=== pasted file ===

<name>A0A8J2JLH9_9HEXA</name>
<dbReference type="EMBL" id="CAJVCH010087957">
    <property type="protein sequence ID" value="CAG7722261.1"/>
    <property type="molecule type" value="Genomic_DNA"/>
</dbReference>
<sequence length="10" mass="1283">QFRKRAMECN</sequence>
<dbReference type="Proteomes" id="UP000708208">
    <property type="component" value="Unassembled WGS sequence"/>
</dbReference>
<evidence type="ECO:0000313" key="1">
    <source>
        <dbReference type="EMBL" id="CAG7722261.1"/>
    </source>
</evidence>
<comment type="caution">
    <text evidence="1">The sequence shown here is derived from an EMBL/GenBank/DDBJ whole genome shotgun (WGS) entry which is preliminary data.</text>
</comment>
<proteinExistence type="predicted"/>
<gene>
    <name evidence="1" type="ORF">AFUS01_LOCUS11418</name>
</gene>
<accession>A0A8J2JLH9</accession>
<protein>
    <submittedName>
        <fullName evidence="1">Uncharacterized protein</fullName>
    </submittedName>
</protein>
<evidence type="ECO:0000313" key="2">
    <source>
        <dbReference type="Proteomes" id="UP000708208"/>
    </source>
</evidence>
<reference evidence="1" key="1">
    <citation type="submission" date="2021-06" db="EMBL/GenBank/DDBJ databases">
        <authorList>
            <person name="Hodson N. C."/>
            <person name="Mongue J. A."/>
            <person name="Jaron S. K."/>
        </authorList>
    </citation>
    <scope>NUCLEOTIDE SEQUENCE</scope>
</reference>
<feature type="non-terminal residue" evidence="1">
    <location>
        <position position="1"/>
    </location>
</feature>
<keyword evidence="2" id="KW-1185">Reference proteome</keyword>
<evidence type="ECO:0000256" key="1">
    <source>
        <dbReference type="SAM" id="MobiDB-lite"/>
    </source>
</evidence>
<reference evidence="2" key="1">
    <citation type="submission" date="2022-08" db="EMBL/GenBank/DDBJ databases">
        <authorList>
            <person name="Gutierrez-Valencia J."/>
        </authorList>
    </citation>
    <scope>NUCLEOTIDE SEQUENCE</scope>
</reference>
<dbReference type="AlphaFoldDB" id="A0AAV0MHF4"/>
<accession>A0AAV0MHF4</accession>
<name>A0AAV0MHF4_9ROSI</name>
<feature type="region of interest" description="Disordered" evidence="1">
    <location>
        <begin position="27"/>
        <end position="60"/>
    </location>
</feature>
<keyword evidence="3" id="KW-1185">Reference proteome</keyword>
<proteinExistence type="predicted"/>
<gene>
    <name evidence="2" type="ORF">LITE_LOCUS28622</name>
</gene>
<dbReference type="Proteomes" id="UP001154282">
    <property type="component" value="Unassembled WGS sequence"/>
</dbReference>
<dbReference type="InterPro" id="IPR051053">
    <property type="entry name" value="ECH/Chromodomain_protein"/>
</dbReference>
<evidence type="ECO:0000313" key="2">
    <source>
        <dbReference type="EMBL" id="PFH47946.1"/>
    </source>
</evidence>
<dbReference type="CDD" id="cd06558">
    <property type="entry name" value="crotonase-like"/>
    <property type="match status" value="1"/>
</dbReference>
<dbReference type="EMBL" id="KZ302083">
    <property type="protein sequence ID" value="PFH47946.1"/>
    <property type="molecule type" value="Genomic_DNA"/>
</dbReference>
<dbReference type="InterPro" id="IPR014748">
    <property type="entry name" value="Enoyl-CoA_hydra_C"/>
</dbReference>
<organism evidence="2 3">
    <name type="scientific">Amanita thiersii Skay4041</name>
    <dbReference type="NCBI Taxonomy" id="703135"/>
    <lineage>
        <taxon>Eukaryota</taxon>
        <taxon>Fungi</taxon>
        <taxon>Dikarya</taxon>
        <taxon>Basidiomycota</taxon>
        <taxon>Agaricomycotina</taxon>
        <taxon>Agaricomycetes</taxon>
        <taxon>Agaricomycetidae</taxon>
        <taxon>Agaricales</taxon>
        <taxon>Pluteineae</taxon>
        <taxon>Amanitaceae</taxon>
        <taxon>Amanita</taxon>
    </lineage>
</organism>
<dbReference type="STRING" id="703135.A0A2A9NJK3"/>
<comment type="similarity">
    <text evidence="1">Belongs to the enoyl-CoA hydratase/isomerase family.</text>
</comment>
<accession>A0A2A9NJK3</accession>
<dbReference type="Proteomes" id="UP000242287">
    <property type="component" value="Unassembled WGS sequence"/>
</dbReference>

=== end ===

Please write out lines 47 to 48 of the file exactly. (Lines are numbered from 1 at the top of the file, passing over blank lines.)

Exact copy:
</feature>
<keyword evidence="2" id="KW-1185">Reference proteome</keyword>